Ten years ago Delaware had an infant mortality rate of 9.3 for every 1,000 live births. State health officials say today that number is 8.4 for every 1,000 live births.
Delaware health officials have developed several programs over the past few years aimed at preventing premature and low birth-weight babies.
“Our targeted efforts are making a profound difference in addressing women’s risk factors for poor birth outcomes,” said Dr. David Paul, chair of the Delaware Healthy Mother and Infant Consortium.
Officials say one cause for concern in this latest report, however, is that the infant mortality rate among African-Americans is 2.6 times higher than that for white babies. The mortality rate for black infants from 2004 to 2008 is 15.1, compared with 5.9 for whites and 7.7 for Hispanics.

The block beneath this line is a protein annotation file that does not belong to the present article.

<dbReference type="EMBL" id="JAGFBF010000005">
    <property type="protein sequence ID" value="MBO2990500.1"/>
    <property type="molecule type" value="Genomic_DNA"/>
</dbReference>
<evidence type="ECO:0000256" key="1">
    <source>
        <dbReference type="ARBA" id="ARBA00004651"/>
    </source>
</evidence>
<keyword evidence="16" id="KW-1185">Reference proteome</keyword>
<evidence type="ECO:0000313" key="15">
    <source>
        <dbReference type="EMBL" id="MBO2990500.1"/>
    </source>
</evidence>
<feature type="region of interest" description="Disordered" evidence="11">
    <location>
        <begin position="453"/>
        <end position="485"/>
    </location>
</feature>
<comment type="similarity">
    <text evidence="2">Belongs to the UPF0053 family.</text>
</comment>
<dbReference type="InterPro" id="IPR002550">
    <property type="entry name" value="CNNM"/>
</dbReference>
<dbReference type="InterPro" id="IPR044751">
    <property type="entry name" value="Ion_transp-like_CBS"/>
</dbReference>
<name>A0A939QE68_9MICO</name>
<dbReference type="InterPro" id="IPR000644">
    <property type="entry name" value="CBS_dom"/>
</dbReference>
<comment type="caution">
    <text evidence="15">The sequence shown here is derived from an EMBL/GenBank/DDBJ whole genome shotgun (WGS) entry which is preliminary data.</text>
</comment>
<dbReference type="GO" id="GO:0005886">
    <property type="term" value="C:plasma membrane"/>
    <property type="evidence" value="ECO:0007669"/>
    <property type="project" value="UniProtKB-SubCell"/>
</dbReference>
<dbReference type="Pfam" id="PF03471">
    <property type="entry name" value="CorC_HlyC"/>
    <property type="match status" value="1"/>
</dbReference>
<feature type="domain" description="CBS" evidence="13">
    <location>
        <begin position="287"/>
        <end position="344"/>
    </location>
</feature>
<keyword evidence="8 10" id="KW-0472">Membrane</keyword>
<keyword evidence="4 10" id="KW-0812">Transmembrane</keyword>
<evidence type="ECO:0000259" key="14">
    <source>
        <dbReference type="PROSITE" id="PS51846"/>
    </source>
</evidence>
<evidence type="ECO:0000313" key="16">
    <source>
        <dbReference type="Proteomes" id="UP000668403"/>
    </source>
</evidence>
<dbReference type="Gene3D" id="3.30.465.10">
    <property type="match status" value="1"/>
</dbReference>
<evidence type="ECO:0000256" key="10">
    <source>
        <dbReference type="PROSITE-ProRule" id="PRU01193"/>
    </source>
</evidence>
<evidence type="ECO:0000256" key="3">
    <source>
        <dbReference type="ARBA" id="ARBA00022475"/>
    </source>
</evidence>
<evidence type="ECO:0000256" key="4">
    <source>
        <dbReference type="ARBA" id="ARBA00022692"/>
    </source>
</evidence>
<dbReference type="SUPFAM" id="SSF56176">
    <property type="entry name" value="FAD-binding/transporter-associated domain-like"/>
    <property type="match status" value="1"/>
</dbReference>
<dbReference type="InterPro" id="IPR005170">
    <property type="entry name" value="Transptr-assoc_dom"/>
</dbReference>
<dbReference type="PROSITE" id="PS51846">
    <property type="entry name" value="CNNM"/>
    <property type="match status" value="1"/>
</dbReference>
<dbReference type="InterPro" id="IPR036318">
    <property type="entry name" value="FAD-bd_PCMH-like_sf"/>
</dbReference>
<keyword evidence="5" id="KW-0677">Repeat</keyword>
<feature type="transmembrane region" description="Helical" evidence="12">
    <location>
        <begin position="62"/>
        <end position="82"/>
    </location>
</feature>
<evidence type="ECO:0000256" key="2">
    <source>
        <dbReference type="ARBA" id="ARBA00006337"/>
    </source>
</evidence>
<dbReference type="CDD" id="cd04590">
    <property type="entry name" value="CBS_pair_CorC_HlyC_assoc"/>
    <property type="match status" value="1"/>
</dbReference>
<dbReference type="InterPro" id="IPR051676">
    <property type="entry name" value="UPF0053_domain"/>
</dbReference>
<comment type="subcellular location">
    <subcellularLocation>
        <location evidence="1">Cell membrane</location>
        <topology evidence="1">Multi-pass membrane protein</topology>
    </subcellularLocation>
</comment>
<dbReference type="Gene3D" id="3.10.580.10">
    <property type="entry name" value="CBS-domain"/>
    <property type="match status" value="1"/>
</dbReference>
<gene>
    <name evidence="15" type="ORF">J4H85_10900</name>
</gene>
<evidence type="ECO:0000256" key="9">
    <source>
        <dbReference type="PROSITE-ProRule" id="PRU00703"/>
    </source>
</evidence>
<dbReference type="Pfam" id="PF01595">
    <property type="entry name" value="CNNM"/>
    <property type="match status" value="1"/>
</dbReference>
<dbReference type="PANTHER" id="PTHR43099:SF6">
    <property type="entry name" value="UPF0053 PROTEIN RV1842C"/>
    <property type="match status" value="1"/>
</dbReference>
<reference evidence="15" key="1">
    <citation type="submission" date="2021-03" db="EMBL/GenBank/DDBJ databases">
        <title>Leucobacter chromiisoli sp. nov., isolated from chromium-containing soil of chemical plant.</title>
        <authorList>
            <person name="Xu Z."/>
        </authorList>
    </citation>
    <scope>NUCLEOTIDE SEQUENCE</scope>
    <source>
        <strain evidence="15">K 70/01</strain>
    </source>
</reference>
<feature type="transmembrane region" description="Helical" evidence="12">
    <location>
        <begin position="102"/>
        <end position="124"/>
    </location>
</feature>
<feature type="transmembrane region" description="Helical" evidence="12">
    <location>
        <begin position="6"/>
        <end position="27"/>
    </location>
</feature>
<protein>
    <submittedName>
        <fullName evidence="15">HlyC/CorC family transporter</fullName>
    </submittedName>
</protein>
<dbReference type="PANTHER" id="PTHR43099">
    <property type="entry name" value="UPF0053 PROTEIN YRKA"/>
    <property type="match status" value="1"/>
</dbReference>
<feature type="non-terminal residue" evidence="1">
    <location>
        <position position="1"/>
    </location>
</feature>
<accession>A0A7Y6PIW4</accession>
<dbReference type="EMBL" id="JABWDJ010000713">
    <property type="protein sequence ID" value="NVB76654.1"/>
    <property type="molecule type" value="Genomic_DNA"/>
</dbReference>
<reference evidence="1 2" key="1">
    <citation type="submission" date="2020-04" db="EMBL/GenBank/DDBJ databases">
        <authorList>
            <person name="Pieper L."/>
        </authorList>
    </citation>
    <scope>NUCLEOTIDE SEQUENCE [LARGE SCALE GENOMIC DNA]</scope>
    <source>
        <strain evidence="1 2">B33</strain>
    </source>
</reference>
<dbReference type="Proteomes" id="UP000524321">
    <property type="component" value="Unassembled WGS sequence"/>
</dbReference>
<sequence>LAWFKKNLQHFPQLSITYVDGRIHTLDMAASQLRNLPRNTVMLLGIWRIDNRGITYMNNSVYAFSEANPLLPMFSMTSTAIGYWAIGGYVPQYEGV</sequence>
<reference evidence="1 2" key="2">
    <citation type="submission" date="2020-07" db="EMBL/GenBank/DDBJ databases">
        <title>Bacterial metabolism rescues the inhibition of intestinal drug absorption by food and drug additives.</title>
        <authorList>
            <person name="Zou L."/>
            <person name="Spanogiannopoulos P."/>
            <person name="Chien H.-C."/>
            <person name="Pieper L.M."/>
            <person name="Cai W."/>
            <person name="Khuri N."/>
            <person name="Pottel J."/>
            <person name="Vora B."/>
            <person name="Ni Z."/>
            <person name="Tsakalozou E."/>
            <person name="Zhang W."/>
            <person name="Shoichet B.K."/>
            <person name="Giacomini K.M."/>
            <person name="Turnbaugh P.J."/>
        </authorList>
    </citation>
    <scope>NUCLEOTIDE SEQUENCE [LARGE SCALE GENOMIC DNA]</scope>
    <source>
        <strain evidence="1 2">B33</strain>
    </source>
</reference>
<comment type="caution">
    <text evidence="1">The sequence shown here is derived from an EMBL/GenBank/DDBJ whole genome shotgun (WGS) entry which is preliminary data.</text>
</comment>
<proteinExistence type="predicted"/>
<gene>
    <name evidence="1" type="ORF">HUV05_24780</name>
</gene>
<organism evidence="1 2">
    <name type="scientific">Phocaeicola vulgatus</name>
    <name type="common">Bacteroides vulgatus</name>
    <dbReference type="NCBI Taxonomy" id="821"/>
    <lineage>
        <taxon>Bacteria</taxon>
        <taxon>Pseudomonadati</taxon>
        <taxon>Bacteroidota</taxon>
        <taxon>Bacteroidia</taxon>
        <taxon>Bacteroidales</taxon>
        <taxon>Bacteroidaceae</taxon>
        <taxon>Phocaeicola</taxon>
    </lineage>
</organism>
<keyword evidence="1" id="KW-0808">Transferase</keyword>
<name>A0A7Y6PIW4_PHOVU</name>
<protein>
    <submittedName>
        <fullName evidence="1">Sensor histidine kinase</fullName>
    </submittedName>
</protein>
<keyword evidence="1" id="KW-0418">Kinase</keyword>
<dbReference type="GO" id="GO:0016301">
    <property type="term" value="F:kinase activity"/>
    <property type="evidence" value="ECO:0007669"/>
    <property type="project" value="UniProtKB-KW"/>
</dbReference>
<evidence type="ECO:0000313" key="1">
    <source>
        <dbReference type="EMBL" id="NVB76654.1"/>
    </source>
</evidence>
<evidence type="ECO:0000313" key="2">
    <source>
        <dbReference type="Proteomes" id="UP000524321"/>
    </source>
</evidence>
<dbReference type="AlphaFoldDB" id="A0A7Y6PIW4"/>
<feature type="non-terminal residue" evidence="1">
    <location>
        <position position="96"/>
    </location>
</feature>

One reason for those numbers was reported a recent edition of WHYY’s Delaware newsmagazine First. Unsafe sleeping practices can result in cases of Sudden Infant Death Syndrome (SIDS).
But, the Delaware Division of Public Health pointed to the Healthy Mothers Healthy Babies program which served more than 7,400 African-American women in 2010 and helped identify mothers and infants at risk.